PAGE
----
By capturing the diversity and beauty of Mexican food and street food vendors, Raúl challenges negative stereotypes that currently may exist around both of these cultures. At a time when street vendors are under constant policing and harassment, a book like ¡Vamos! is essential reading to expand young peoples’ understanding of culinary practices and respect for those who make the food and for those who deliver it.

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ABOUT THE AUTHOR-ILLUSTRATOR: (From his website) Raúl The Third is an award-winning illustrator, author, and artist living in Boston. His work centers around the contemporary Mexican-American experience and his memories of growing up in El Paso, Texas and Ciudad Juarez, Mexico.

Lowriders in Space was nominated for a Texas BlueBonnet award in 2016-2017 and Raúl was awarded the prestigious Pura Belpré Award for Illustration by the American Library Association for Lowriders to the Center of the Earth. He was also a contributor to the SpongeBob Comics series.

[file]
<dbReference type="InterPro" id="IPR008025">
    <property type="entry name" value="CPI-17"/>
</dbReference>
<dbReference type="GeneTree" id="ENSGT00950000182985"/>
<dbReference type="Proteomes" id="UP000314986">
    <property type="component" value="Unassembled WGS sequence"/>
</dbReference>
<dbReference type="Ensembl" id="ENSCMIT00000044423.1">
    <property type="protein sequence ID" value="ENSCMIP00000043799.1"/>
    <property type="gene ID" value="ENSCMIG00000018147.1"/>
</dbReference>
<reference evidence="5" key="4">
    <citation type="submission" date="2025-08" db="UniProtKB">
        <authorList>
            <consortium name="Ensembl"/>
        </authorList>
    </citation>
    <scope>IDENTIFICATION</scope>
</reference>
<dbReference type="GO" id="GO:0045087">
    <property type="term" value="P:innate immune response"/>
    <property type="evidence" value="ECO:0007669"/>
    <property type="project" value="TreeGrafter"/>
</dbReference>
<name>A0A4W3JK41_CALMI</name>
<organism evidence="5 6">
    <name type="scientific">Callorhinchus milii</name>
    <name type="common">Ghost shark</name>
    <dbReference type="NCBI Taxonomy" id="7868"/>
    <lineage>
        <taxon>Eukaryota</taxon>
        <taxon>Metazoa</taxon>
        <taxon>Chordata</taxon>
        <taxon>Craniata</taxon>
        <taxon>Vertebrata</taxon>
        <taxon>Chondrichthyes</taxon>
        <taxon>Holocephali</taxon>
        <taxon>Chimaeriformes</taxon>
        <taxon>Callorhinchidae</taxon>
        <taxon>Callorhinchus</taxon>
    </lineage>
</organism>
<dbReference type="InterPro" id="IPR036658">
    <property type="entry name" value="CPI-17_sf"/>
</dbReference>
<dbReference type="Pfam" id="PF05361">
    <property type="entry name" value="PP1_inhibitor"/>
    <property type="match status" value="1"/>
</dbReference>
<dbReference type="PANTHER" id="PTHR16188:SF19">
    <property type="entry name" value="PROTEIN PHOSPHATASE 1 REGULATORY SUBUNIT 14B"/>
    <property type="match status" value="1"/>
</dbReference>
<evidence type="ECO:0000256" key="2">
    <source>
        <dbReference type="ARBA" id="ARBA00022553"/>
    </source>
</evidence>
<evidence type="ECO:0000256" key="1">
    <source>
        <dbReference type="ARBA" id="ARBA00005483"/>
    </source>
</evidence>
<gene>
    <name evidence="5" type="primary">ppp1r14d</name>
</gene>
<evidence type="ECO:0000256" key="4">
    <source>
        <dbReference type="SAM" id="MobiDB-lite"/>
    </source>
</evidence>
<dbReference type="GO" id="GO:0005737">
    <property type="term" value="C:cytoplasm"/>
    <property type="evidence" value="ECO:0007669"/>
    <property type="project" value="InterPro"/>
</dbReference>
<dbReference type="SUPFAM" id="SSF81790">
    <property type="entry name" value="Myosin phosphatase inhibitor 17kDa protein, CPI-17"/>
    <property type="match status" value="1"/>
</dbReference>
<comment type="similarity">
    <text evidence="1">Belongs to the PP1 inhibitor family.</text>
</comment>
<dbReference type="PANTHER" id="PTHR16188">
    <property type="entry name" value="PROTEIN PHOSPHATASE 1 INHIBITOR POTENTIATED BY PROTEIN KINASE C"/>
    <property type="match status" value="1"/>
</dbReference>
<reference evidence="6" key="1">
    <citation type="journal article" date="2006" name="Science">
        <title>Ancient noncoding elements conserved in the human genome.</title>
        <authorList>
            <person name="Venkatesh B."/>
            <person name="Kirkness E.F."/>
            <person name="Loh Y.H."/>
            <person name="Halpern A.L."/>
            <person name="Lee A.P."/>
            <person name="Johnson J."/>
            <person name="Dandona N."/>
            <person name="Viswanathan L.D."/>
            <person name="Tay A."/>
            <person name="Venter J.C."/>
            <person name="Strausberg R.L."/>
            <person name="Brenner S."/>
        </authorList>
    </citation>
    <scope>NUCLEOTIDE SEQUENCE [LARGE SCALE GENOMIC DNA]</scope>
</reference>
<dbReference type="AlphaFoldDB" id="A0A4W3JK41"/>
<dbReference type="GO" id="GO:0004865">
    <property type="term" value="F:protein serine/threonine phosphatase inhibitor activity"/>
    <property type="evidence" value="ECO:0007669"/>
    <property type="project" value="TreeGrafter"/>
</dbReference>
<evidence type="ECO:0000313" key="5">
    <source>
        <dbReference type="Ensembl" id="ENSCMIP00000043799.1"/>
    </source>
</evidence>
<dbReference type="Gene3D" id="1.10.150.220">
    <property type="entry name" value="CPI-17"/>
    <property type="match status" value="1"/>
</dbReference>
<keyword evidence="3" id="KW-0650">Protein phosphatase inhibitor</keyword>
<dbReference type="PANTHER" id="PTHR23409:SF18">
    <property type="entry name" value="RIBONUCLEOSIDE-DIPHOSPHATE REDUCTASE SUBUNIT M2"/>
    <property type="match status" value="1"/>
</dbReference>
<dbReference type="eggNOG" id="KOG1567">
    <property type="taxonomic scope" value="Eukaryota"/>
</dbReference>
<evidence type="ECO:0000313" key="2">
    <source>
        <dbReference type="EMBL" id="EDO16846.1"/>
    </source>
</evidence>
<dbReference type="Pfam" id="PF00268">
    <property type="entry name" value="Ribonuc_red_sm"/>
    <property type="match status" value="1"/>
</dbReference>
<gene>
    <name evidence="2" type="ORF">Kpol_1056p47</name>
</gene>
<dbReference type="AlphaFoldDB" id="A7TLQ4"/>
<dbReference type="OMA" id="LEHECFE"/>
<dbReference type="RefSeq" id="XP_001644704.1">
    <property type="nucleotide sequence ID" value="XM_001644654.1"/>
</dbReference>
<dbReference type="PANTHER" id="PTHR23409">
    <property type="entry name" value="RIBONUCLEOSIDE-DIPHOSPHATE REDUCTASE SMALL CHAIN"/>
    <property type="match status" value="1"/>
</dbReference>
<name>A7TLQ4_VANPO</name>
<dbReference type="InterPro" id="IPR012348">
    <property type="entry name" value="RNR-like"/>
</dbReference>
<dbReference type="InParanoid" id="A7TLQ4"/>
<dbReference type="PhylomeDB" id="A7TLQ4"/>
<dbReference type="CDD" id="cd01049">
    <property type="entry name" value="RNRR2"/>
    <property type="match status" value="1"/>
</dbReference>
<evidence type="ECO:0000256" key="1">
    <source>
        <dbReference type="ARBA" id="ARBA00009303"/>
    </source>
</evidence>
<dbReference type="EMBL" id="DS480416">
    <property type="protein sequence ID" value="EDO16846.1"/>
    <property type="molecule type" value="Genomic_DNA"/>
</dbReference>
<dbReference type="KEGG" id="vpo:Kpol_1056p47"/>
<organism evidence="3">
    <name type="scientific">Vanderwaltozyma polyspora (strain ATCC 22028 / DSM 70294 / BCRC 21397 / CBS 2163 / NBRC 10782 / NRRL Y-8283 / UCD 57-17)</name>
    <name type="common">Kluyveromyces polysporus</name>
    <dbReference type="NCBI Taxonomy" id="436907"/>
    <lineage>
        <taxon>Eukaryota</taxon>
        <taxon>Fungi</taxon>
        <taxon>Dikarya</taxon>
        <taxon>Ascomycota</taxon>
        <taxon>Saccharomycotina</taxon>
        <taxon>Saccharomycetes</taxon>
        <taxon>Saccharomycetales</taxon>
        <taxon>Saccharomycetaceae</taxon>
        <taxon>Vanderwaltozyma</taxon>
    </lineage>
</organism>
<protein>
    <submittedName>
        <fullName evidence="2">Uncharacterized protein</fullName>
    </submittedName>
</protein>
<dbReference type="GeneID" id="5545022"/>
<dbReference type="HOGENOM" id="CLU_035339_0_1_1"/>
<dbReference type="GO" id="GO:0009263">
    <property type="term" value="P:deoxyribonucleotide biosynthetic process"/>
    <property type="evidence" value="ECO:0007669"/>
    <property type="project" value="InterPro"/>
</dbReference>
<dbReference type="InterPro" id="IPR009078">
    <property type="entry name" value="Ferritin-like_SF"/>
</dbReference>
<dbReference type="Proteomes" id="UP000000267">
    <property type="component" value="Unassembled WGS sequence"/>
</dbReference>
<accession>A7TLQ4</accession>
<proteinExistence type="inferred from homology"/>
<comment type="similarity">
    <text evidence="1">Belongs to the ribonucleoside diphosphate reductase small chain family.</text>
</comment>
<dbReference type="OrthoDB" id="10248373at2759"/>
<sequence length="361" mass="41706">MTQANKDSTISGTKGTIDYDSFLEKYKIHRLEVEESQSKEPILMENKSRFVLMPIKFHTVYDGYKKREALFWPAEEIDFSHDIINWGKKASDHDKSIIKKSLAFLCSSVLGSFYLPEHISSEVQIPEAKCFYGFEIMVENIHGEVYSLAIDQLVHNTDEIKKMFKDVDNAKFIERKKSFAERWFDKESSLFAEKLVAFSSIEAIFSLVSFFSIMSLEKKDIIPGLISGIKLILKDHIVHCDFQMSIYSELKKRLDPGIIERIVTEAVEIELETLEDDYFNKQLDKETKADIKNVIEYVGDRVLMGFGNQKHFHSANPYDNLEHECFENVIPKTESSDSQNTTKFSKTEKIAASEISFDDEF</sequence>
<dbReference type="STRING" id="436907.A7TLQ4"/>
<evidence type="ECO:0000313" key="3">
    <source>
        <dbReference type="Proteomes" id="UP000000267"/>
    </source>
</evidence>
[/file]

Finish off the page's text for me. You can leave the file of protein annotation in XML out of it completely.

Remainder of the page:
¡Vamos! Let’s Go to The Market! is Raúl’s first authorial project, which he wrote and illustrated, and is colored by Elaine Bay.

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ABOUT THE REVIEWERSSonia Alejandra Rodriguez, PhD is an Associate Professor of English at LaGuardia Community College (CUNY) where she teaches composition, literature, and creative writing. Her academic research focuses on decolonial healing in Latinx children’s and young adult literature. Sonia is a Mellon Emerging Faculty Leader.

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Ingrid Campos is a 19-year-old college student interested in Latinx Literature. After graduating from LaGuardia Community College (CUNY) this year with an associates in Writing and Literature, she will continue her studies at Queens College to earn her Bachelors in English Education 7-12 . Ingrid was born and raised in Queens, New York. As a Mexican-American living in Queens and graduating from the public school system, Ingrid is inspired to become a high school teacher. One of her main goals is to center academic curriculums around more diversity and inclusivity towards Black and Brown students.